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Scherzer embraces different eye colours

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HOUSTON—Max Scherzer was taunted over his eyes as a kid. Now he treasures them.

Washington's Game 1 starter in the World Series against Houston has baseball's most unusual orbs: blue on the right, brown on the left, a condition known as Heterochromia iridis.

“I've always celebrated it," he said yesterday, a day ahead of the opener. "Whether you liked it or not, that's who I am.”

Known for his strikeouts, stamina and success, Scherzer has had different eye colours since he was a baby.

When he was in grade school, all the people in his drawings had two different eye colours.

“Whatever picture he had, he just figured that was just part of normal,” said his father, Brad.

“From first grade on, he's always embraced it. He's always thought it was fun. He's always made light of it. It makes Max unique. So that's why he likes it so much, I guess.”

Former big league pitcher Tommy Layne recalled facing Scherzer in youth ball back in suburban St. Louis.

Scherzer was far bigger than Layne's teammates and overwhelmed them.

During the lineup for postgame handshakes, Layne looked up and noticed Scherzer's eyes.

“No wonder we didn't win, we were facing a cyborg,” Layne recalled thinking.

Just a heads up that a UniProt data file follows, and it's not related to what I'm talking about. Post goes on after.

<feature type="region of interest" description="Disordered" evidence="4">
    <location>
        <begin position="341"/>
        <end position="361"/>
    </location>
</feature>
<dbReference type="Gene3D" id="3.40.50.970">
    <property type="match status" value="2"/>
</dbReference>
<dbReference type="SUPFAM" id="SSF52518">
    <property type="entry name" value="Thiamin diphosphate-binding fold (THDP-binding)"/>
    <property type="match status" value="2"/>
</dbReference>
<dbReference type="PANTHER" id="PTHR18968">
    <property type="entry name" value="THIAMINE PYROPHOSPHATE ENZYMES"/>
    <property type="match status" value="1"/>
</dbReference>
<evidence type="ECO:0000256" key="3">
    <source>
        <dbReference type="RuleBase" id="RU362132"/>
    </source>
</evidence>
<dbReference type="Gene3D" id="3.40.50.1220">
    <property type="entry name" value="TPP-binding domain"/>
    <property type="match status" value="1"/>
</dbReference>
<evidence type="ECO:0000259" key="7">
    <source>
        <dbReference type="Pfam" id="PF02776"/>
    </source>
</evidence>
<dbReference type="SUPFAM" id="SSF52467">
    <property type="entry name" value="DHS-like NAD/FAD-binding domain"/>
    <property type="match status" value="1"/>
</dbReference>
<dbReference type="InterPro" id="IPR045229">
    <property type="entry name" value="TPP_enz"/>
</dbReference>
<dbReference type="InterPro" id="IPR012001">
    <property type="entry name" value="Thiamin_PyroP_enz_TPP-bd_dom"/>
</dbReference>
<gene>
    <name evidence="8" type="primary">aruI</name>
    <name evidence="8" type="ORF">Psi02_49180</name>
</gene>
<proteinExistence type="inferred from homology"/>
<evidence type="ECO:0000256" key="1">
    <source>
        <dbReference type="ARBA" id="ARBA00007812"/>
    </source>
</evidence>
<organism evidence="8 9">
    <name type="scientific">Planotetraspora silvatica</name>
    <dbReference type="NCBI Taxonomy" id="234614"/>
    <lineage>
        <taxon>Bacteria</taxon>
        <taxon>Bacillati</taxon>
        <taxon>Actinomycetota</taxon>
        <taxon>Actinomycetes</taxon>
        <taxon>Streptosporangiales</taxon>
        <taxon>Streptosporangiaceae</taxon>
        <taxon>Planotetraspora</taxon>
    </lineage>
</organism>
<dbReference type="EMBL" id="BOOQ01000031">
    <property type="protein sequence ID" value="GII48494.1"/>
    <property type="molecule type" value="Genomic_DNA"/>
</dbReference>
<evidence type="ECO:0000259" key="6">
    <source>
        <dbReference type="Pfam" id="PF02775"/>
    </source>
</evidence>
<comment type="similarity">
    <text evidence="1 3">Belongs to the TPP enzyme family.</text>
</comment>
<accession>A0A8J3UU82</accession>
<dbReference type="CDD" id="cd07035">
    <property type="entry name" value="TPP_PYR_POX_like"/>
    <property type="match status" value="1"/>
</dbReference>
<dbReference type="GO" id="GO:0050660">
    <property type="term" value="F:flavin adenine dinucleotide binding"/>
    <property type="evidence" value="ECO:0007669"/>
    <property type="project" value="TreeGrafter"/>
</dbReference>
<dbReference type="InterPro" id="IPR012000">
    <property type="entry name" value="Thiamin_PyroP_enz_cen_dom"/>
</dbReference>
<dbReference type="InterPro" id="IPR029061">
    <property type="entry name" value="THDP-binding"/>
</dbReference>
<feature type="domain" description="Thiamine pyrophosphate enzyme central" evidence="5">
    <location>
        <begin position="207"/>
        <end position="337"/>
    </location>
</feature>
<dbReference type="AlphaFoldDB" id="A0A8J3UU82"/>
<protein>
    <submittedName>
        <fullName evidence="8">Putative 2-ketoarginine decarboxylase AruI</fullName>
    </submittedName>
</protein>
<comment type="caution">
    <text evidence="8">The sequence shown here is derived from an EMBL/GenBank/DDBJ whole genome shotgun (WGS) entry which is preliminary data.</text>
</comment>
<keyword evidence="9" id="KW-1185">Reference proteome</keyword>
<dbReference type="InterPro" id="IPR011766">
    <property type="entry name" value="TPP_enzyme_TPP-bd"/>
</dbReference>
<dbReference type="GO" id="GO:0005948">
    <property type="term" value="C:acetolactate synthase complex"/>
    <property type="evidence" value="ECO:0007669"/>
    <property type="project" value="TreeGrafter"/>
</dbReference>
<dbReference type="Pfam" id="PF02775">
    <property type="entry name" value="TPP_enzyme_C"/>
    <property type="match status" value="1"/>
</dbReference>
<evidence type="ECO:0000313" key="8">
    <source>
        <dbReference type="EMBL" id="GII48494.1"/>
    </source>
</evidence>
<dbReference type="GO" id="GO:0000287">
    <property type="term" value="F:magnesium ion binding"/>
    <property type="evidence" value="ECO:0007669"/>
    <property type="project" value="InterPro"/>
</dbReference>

Caused by the level and distribution of melanin in the irises, the condition's name comes from the Greek “heteros (different)" and "chrom (colour).”

A study of 25,346 people in Vienna released in 1979 found an occurrence in 65, or 0.26 percent.

Actors with the condition include Dan Aykroyd, Elizabeth Berkley, Kate Bosworth, Mila Kunis, Jonathan Rhys Meyers and Jane Seymour.

Scherzer's unique lenses were twice celebrated in 2014 with different colored orbs on bobbleheads, first by the La Crosse Loggers, a Northwoods League collegiate summer league team in Wisconsin he played for in 2004, then then by the Tigers when they played Toronto.

He wore goggles with blue and brown lenses during postgame clubhouse celebrations, and he has adopted two dogs with the same condition: Rocco has different colours in each eye and Bo has eyes of half blue and half brown.

“It seems everybody kind of outside the baseball world will always text me photos of, 'Hey, you should get this dog. It's got two different colour eyes,'” he said.

“It makes it easy, there's a lot of dogs out there that have that.”

Seymour, whose 23-year-old son Kris Keach pitches for the Tucson Saguaros of the independent Pecos League, plans to be rooting for Scherzer on Tuesday night. As far as she's concerned, the eyes have it.

“I meet a lot of people who say their kids have been tormented and tortured at school because they have two colored eyes. And could I possibly speak to their child to let them know that this is not something to be ashamed of," she said. "It's something wonderful.”

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